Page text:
The chemistry that drives combustion is a highly complicated web of reactions. To describe the combustion of a single fuel compound, say iso-octane, in full chemical detail requires detailed knowledge of hundreds of chemical species that participate in thousands of individual chemical reactions. Each of these reactions, in turn, has a detailed description in terms of fundamental physical principles. The combustion kinetics research at the CRF is aimed at discovering and characterizing important elementary reactions at this most fundamental level.
Which elementary reactions are important for understanding and controlling combustion? When nineteenth-century inventors were creating the first internal combustion engines, chemists didn’t even have the fundamental knowledge that combustion is governed by chain reactions of radicals. Diesel and Otto didn’t need to know any chemistry beyond fuel + air = heat! However, in the intervening years the operation of engines has become far more sophisticated, and the demands on engine performance have vastly increased. Important modern engine design considerations such as minimizing pollutant formation or controlling autoignition, require models that can reliably predict chemical species that occur at sub-part-per-million levels in the combusting mixture. The two subjects of pollutant formation and autoignition chemistry are areas where the details of the chemistry make a difference in predicting the performance of real devices, and much of the CRF’s recent chemical kinetics research has focused on reactions that are relevant to one of these topics.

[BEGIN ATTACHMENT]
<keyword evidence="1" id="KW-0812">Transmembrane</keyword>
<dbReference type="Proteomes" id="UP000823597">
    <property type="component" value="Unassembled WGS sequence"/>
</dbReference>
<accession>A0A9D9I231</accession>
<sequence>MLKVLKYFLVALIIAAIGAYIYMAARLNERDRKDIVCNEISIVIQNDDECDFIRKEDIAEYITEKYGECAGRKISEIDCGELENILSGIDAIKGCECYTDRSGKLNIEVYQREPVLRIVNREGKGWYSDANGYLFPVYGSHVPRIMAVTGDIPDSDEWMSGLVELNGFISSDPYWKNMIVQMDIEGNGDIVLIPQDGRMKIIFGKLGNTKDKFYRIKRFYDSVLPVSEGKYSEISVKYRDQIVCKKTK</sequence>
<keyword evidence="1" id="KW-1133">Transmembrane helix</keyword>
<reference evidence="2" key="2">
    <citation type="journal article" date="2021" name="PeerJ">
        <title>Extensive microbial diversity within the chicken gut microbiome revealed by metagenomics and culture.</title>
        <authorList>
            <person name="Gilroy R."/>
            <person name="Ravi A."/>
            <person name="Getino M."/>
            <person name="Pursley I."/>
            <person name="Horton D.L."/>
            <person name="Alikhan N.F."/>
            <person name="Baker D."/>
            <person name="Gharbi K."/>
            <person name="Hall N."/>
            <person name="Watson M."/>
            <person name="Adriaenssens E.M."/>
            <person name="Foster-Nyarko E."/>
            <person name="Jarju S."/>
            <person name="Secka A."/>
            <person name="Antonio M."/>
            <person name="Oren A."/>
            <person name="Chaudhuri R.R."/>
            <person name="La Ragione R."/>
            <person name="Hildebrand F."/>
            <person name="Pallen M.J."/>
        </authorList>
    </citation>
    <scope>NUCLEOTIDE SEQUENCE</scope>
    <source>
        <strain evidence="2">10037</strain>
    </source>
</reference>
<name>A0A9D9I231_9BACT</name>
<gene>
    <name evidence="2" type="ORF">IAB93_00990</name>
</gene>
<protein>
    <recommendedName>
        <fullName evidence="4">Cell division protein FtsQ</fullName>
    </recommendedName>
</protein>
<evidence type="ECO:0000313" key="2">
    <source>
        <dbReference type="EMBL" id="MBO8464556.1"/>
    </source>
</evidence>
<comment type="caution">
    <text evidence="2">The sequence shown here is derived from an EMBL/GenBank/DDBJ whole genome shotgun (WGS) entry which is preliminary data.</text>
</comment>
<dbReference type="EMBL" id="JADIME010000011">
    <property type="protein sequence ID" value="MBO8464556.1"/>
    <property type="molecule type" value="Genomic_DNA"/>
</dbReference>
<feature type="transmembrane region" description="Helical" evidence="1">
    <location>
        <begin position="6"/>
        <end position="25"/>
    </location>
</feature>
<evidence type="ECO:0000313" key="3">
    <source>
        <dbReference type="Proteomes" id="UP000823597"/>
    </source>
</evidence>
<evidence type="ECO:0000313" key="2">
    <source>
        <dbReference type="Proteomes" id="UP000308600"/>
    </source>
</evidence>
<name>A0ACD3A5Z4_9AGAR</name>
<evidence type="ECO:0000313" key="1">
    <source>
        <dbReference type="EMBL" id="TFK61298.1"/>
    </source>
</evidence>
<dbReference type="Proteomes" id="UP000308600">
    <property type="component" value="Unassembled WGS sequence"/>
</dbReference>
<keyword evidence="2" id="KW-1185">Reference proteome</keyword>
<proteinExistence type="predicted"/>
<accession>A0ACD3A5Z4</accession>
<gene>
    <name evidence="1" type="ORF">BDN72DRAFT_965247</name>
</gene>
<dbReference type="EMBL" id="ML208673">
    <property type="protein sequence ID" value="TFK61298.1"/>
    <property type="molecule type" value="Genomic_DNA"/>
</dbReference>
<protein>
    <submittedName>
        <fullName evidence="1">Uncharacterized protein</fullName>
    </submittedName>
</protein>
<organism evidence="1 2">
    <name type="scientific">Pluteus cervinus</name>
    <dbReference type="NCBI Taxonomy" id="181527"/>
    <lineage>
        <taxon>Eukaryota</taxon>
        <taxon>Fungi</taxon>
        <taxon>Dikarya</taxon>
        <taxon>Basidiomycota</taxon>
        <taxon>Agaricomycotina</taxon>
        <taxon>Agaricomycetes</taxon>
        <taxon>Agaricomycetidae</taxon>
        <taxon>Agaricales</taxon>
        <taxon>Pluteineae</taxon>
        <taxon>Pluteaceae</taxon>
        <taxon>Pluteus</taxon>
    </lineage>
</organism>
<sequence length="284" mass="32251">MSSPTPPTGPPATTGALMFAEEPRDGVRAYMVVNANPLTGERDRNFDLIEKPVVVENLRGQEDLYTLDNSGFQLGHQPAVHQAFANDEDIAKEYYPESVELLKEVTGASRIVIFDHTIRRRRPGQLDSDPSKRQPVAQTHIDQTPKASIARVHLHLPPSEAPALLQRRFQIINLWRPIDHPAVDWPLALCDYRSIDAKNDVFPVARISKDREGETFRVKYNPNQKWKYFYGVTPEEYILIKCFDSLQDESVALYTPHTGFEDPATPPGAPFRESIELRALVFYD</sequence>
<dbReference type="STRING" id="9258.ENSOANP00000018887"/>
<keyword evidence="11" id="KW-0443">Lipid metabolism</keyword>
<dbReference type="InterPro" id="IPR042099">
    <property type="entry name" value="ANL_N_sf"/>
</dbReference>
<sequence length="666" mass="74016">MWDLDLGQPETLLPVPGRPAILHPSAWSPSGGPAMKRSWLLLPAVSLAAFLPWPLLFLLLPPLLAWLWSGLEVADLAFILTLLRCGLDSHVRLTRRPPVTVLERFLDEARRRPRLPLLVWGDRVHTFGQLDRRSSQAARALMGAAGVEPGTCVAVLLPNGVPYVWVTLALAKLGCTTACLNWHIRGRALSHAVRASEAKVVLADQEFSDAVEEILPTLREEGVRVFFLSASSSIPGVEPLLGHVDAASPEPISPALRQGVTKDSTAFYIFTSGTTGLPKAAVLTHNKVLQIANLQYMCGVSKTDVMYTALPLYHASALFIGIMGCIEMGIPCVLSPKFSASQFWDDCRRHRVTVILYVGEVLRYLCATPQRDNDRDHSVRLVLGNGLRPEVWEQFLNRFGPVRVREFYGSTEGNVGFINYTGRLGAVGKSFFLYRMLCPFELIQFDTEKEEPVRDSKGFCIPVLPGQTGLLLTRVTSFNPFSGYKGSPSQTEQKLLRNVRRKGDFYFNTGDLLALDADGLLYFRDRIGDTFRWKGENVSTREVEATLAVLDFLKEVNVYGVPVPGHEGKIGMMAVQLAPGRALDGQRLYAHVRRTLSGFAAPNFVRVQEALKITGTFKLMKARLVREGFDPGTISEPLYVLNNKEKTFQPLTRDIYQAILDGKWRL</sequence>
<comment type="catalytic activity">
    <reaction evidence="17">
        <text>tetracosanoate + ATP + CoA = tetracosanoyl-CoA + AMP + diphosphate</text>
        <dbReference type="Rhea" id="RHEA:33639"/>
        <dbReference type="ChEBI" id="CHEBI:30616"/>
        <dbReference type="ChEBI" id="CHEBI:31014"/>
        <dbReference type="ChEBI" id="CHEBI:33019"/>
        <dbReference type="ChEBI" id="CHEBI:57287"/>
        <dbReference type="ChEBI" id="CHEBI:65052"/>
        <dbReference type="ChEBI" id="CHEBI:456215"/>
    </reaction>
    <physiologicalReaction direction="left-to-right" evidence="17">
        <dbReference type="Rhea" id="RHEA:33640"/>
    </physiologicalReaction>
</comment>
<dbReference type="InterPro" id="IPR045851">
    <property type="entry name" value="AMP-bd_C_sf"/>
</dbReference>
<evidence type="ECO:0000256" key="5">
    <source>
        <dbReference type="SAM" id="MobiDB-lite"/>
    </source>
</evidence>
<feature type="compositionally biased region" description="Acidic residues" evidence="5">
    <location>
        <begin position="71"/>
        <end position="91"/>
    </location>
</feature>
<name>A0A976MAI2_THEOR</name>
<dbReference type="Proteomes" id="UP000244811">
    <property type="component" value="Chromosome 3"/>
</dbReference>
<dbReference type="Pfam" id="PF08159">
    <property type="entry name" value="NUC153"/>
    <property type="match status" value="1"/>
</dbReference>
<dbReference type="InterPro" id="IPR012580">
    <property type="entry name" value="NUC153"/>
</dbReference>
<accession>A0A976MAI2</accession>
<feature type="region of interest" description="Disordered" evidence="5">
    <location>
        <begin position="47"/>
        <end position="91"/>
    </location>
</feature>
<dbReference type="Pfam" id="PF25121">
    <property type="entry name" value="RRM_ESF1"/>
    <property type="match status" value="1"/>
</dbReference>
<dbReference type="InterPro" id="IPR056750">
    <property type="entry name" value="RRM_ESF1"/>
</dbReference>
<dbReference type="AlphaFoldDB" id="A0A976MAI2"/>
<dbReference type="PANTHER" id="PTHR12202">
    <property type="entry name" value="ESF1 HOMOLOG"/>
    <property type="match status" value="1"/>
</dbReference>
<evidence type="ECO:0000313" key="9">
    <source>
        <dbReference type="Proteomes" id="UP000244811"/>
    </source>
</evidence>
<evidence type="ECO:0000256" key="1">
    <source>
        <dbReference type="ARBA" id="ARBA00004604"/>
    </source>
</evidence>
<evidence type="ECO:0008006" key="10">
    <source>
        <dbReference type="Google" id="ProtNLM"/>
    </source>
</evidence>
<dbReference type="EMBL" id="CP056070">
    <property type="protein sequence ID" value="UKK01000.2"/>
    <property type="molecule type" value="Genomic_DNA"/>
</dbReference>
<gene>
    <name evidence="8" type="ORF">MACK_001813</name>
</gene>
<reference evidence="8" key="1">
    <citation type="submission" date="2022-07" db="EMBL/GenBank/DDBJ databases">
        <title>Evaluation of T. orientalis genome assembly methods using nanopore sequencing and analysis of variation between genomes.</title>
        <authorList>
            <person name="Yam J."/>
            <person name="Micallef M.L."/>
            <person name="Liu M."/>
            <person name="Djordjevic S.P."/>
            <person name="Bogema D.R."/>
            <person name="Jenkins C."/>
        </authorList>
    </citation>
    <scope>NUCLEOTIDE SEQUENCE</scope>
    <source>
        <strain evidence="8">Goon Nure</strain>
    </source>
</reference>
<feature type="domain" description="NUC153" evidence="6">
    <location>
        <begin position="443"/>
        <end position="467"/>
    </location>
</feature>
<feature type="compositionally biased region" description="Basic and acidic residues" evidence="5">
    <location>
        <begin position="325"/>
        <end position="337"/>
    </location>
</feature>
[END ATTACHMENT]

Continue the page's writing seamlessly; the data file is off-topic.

Even within these two areas, the challenges for detailed combustion chemistry are vast. Rate coefficients and branching fractions for individual reactions must be known over wide ranges of temperature and pressure – far wider than is practical to experimentally investigate. Moreover, when one considers that petroleum distillates like gasoline may already include thousands of chemically distinct fuel compounds one clearly sees that we can’t simply measure every individual reaction in detail, or even every important reaction! Fundamental chemistry research can make a timely contribution to combustion modeling, and hence to the design of future clean and efficient combustion technologies, by defining the underlying physical principles that will allow confident prediction of chemical reactions under unexplored conditions.